The Commonest Error of 2019

Which error did you see most often in 2019? Was it a missing comma? A misplaced or missing apostrophe? A lack of subject-verb agreement? A word used incorrectly? The error I found most often in work projects—especially copyediting presentations and manuscripts—is described below, with one bonus error. 

The error is inconsistency.

For example, it's using Department on Slide 1 and department on Slide 2, followed by Dept. on Slide 3. I recently reviewed a PowerPoint presentation with just such an error. Of course, Department, department, and Dept. are all acceptable depending on the project and the communication medium. The error is the inconsistency. It can distract close readers and attentive audience members, who notice the differences and wonder about their significance. 

My solution to avoid these kinds of errors is to create a style sheet–and to follow it. That means to decide which version of department works best for your purposes and to use it consistently.

For more information on style sheets, read my post "Why You Need a Style Sheet and How to Create One."  I also recommend my online, self-study course Proofread Like a Pro


The bonus error I saw all year long was the capitalization of words in the complimentary close.

This is wrong: With Best Wishes,


This is right: With best wishes, 

Only the first word of the close should be capitalized unless you have another reason for the capitalization, for example:

Best wishes for a happy Christmas, 


I'd love to hear from you. How do you avoid the error of inconsistency? Which error did you notice most often in 2019?

Happy new year! (There's no reason to capitalize new or year.) I look forward to writing for you in 2020.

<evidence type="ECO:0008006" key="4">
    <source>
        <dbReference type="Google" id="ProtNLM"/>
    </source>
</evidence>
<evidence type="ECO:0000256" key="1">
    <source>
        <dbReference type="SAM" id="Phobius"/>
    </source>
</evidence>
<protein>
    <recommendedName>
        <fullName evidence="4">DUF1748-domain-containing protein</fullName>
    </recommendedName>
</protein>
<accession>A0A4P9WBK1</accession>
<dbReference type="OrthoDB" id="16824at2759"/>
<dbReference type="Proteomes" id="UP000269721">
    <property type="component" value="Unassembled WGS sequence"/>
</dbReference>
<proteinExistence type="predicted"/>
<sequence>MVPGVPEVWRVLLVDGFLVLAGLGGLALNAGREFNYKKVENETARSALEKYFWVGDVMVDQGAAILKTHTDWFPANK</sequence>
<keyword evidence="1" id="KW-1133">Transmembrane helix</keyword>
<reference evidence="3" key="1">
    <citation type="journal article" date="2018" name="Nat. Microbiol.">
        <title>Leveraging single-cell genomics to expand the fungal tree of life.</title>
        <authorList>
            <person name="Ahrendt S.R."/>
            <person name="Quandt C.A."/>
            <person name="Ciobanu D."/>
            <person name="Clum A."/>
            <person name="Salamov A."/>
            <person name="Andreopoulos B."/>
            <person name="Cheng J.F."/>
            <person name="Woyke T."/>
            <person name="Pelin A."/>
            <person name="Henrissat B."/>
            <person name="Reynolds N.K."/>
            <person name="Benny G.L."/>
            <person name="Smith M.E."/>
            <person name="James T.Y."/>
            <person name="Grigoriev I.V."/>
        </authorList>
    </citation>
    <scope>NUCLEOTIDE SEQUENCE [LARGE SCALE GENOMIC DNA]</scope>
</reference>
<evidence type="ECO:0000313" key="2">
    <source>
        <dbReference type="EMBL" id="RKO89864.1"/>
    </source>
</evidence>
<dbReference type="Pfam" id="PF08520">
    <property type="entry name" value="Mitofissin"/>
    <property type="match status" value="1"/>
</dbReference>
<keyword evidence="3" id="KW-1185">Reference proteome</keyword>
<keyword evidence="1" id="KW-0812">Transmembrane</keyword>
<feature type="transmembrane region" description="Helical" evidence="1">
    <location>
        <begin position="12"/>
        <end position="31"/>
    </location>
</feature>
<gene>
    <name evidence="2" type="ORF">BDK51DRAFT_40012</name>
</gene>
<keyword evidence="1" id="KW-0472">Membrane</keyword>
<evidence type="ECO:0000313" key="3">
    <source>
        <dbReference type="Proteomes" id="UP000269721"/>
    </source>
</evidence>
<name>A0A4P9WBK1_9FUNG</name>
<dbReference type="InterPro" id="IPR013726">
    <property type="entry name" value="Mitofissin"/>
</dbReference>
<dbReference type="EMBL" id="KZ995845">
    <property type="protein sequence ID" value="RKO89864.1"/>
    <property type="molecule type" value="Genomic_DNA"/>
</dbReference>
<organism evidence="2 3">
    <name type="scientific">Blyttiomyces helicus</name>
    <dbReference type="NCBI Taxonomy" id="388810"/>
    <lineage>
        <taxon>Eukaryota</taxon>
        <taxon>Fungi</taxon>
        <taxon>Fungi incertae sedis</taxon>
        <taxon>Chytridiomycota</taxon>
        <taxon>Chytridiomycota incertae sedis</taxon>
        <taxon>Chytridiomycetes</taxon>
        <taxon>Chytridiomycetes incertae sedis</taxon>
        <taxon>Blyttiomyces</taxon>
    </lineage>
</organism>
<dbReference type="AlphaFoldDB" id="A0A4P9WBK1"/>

Syntax Training 


  1. Great post, as usual! I added the creation of a style sheet to my (short) list of 2020 professional resolutions.

    The error that jumped at me the most in 2019 was the use of hyphenated words. This comes up frequently at the company I work for, and I feel like I am constantly adding a hyphen between words before a noun. It is becoming a pet peeve.

    Happy new year! (I was not aware that we should not capitalize “new” and “year” in this phrase. Thank you for helping me become a better writer!)

  2. Patty, nice to hear from you! I agree about the missing hyphens. They seem to be missing everywhere. I notice their absence most often in constructions such as “third floor apartment” and “two day sale.” Grammarly (the free version) just highlighted those two examples for me, which emphasizes the fact that people could have those errors flagged for them before publication if they wanted to.

    Thanks for keeping up the good fight.



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